• First, we’re having a GREAT time with the One School-One Book program…. Getting “thank you” notes from parents already about how it’s “forcing” some family reading time that they seemed to have lost over the years.
    — Paul Marinko - Principal at St. Paul's Lutheran School - Fort Wayne, IN
  • Since last spring, our entire school has excitedly embraced the One School, One Book Program. We will soon begin our spring selection: A Cricket in Times Square -- the third book we've adopted since the spring of 2010!

    We are so thrilled with the positive impact this program has had on our students, families, and staff
    — Laurie LaRue - First Grade Teacher at Edgewood School - Bristol, CT
  • I think the OSOB program is brilliant. My seven year-old attends Orleans Elementary in Massachusetts and they (we) are reading Masterpiece. Since the grades levels range from one to five at this school, finding a book to suit all is difficult. My daughter can follow the big picture somewhat but we have to reinforce what we’ve read because it’s a lot to take in for her.
    — Glenn Krzeminski - Parent of student at Orleans Elementary - Orleans, MA
  • The One District, One Book program promoted by Read To Them...is a powerful way to systemically address and promote a culture of literacy throughout the entire school system.

    My school actually adopted a hamster and even used it as “pet therapy” for many of the behaviorally challenged children in our school.
    — Kenny Moles of West Virginia

The Lemonade War

by Jacqueline Davies (2007)

Can math provide a theme for a One School, One Book selection? You bet your calculator it can.

The Lemonade War is of course not just about – or even really about – math. It just isn’t afraid to use it.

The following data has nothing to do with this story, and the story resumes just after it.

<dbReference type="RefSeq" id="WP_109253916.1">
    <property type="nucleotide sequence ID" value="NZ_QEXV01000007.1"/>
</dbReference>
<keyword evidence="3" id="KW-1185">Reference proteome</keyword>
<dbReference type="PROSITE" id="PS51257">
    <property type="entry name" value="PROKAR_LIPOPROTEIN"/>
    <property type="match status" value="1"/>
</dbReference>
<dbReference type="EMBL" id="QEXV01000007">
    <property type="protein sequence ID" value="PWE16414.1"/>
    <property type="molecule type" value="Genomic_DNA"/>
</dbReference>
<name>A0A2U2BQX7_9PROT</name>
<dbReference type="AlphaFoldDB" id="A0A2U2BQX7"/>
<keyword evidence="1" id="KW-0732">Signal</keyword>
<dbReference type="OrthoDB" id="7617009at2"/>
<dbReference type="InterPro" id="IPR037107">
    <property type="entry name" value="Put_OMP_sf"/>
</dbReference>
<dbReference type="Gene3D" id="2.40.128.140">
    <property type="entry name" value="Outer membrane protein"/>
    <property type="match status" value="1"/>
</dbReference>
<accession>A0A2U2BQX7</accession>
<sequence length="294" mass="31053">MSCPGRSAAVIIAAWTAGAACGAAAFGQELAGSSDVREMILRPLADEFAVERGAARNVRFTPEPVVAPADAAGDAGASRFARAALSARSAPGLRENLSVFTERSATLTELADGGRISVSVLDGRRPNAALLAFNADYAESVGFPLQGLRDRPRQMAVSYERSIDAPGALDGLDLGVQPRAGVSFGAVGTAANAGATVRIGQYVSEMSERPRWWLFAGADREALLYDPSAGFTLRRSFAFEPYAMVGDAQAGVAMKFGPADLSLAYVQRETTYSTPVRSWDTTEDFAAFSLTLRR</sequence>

The Lemonde War is about Evan Treski and his younger sister Jessie. Jessie wants to keep up with her brother – which is easy because she’s smart – numbers smart, math smart, business smart. What Jessie is missing is that social sense – some call it Emotional I.Q. – that allows her to read and understand how others react to her intelligence and her drive. Like her brother Evan.

As much as he loves her, Evan smarts at his sister’s creativity and energy and non-stop persistence – and most of all at the notion that she may be joining him in the 4th grade.

Evan and Jessie’s relationship – Evan’s confused feelings, Jessie’s confused feelings – form the backdrop to Jacqueline Davies’s perceptive, sensitive Lemonade War. The foreground is the competeition that Evan and Jessie have – with their friends – a competition premised on a bet over who can sell the most lemonade over the summer.

That foreground competition makes for a lively, brisk read that always engages both students and parents. But as Evan and Jessie duke it out over supplies and advertising and marketing techniques – they also have to use some math. (Jessie is better than Evan here.) And Jacqueline Davies does not shy from providing the math lessons – the questions that haunt Evan – and that ought to interest and perhaps challenge and hopefully motivate your students.

No, it’s not a math book. It’s a well-written, funny, insightful children’s novel – that includes the math. And that means you can do all the traditional One School, One Book activities with it – the funny, mysterious, engaged assembly; the daily trivia questions; the ‘best lemonade’ tasting banquet- AND you can also do some math. (As several OSOB schools have already tried and learned.) What more could you ask for?


There are five supplementary resources for Jacqueline Davies’s The Lemonade War:

  • a sample letter home to parents
  • a sample reading schedule
  • a Trivia Bank
  • a list of suggested activities
  • suggested assembly ideas

As a participating member of One School, One Book you may have access to all of these documents. Here are some samples:

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